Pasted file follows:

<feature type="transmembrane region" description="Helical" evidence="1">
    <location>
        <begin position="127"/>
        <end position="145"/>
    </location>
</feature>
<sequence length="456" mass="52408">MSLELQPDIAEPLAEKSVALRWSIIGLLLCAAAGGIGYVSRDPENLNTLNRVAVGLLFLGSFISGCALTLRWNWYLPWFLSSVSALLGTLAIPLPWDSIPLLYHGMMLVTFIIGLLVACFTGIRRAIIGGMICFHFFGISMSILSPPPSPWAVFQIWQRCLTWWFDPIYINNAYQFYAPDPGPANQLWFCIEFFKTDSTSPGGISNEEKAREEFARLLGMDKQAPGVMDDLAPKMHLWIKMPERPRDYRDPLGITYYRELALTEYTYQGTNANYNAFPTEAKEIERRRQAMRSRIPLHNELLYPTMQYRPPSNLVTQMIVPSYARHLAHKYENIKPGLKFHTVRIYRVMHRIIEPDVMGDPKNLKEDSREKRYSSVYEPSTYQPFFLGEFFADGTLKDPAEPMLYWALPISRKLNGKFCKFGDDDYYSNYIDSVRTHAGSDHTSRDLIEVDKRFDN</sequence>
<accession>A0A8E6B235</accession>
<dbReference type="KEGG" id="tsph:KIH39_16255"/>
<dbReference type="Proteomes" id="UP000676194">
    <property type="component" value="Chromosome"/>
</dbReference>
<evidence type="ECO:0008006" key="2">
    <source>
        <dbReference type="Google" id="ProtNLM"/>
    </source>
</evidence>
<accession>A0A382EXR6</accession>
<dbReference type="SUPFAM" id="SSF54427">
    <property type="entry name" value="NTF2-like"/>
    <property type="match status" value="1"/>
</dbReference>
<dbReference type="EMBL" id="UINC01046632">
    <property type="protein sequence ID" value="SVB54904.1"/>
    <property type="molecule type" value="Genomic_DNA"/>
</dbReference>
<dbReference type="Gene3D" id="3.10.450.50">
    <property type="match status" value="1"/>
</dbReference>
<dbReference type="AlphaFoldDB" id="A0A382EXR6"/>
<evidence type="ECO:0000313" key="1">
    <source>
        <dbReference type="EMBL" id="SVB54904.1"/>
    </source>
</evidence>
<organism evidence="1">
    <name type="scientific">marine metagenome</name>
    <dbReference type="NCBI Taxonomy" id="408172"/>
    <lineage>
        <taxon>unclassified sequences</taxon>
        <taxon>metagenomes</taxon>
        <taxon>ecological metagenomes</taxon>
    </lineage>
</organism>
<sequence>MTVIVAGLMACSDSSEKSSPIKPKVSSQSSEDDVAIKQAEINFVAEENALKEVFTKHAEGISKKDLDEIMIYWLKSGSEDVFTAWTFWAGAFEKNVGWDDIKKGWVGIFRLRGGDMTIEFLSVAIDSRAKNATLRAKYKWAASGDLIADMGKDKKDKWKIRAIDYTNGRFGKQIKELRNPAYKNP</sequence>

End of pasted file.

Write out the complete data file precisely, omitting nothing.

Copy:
<feature type="transmembrane region" description="Helical" evidence="1">
    <location>
        <begin position="127"/>
        <end position="145"/>
    </location>
</feature>
<sequence length="456" mass="52408">MSLELQPDIAEPLAEKSVALRWSIIGLLLCAAAGGIGYVSRDPENLNTLNRVAVGLLFLGSFISGCALTLRWNWYLPWFLSSVSALLGTLAIPLPWDSIPLLYHGMMLVTFIIGLLVACFTGIRRAIIGGMICFHFFGISMSILSPPPSPWAVFQIWQRCLTWWFDPIYINNAYQFYAPDPGPANQLWFCIEFFKTDSTSPGGISNEEKAREEFARLLGMDKQAPGVMDDLAPKMHLWIKMPERPRDYRDPLGITYYRELALTEYTYQGTNANYNAFPTEAKEIERRRQAMRSRIPLHNELLYPTMQYRPPSNLVTQMIVPSYARHLAHKYENIKPGLKFHTVRIYRVMHRIIEPDVMGDPKNLKEDSREKRYSSVYEPSTYQPFFLGEFFADGTLKDPAEPMLYWALPISRKLNGKFCKFGDDDYYSNYIDSVRTHAGSDHTSRDLIEVDKRFDN</sequence>
<accession>A0A8E6B235</accession>
<dbReference type="KEGG" id="tsph:KIH39_16255"/>
<dbReference type="Proteomes" id="UP000676194">
    <property type="component" value="Chromosome"/>
</dbReference>
<evidence type="ECO:0008006" key="2">
    <source>
        <dbReference type="Google" id="ProtNLM"/>
    </source>
</evidence>
<accession>A0A382EXR6</accession>
<dbReference type="SUPFAM" id="SSF54427">
    <property type="entry name" value="NTF2-like"/>
    <property type="match status" value="1"/>
</dbReference>
<dbReference type="EMBL" id="UINC01046632">
    <property type="protein sequence ID" value="SVB54904.1"/>
    <property type="molecule type" value="Genomic_DNA"/>
</dbReference>
<dbReference type="Gene3D" id="3.10.450.50">
    <property type="match status" value="1"/>
</dbReference>
<dbReference type="AlphaFoldDB" id="A0A382EXR6"/>
<evidence type="ECO:0000313" key="1">
    <source>
        <dbReference type="EMBL" id="SVB54904.1"/>
    </source>
</evidence>
<organism evidence="1">
    <name type="scientific">marine metagenome</name>
    <dbReference type="NCBI Taxonomy" id="408172"/>
    <lineage>
        <taxon>unclassified sequences</taxon>
        <taxon>metagenomes</taxon>
        <taxon>ecological metagenomes</taxon>
    </lineage>
</organism>
<sequence>MTVIVAGLMACSDSSEKSSPIKPKVSSQSSEDDVAIKQAEINFVAEENALKEVFTKHAEGISKKDLDEIMIYWLKSGSEDVFTAWTFWAGAFEKNVGWDDIKKGWVGIFRLRGGDMTIEFLSVAIDSRAKNATLRAKYKWAASGDLIADMGKDKKDKWKIRAIDYTNGRFGKQIKELRNPAYKNP</sequence>